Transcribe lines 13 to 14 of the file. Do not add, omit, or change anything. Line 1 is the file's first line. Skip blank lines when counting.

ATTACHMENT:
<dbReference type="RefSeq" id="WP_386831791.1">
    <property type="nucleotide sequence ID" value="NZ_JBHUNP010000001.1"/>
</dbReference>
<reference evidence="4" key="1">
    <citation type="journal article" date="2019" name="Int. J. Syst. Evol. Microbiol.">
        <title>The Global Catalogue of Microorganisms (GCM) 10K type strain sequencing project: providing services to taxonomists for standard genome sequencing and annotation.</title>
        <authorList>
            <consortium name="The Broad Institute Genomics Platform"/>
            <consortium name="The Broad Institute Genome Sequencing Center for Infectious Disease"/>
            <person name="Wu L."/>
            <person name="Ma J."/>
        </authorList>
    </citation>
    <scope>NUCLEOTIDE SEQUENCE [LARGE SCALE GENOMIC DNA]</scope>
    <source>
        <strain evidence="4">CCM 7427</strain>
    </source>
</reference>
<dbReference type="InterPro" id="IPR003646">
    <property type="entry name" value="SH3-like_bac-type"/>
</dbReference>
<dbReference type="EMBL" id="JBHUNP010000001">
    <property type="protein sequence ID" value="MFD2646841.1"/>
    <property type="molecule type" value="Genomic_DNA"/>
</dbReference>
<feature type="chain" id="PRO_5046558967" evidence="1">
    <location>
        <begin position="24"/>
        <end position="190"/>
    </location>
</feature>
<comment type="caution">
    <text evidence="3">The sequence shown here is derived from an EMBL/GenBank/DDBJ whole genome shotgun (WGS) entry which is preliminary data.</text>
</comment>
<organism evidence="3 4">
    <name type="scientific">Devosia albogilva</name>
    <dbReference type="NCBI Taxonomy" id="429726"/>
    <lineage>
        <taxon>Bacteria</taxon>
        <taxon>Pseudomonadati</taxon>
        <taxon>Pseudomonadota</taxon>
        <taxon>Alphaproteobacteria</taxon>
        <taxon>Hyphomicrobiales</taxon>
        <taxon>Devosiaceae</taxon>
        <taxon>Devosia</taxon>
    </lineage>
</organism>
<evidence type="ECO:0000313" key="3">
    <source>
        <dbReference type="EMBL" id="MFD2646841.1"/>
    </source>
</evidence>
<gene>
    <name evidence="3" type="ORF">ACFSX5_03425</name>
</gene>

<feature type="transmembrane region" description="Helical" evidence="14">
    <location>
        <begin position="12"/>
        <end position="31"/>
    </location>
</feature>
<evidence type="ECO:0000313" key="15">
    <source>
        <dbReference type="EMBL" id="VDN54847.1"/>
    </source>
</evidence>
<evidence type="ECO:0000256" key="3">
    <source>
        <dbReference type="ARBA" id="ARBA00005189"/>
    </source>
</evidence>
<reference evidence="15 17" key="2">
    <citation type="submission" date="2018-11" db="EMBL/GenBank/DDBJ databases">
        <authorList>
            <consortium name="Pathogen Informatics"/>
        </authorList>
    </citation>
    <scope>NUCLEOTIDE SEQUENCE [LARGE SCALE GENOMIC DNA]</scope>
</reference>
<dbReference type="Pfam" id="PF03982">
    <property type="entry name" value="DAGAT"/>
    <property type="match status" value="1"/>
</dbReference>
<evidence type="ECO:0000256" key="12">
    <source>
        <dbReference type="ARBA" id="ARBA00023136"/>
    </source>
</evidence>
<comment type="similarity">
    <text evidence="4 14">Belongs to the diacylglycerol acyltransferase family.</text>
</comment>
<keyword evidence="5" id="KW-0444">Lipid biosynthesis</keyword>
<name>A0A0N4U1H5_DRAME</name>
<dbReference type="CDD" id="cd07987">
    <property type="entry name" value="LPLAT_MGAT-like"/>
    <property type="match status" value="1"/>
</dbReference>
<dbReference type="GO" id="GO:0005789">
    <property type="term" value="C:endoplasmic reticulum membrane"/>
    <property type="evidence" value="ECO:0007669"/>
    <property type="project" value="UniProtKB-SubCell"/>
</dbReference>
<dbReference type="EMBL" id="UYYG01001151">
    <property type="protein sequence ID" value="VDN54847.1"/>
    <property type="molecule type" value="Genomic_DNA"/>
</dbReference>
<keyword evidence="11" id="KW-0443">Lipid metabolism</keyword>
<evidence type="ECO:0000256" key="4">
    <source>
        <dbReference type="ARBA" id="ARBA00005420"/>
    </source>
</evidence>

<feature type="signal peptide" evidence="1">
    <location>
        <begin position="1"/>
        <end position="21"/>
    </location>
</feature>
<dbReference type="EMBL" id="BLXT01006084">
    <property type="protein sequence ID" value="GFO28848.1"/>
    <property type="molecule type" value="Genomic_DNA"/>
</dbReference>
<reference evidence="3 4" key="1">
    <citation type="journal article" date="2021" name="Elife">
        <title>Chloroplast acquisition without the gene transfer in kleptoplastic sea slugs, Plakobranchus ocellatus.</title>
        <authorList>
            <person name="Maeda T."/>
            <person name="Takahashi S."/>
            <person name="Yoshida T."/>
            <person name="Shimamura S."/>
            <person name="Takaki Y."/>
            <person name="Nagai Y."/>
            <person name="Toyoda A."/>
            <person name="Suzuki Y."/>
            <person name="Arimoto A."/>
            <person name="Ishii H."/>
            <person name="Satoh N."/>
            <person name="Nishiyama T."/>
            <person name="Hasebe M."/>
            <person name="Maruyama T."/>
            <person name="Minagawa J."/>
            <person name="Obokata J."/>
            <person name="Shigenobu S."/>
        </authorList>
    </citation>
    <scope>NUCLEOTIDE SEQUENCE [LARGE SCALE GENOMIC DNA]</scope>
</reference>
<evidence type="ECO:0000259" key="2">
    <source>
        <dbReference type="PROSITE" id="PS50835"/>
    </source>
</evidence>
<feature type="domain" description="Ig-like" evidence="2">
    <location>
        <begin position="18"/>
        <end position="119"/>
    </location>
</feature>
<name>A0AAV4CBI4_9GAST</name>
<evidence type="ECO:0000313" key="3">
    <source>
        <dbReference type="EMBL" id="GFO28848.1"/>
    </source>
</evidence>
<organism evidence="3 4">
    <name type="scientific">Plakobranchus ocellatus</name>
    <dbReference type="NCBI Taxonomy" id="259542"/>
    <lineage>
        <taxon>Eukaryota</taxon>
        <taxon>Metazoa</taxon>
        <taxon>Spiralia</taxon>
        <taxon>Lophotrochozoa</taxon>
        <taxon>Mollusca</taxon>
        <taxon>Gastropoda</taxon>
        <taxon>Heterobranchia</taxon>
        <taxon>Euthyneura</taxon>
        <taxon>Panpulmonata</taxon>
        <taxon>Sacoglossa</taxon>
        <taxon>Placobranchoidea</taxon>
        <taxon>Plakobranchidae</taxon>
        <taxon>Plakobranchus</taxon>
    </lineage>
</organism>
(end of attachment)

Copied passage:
    </citation>
    <scope>NUCLEOTIDE SEQUENCE [LARGE SCALE GENOMIC DNA]</scope>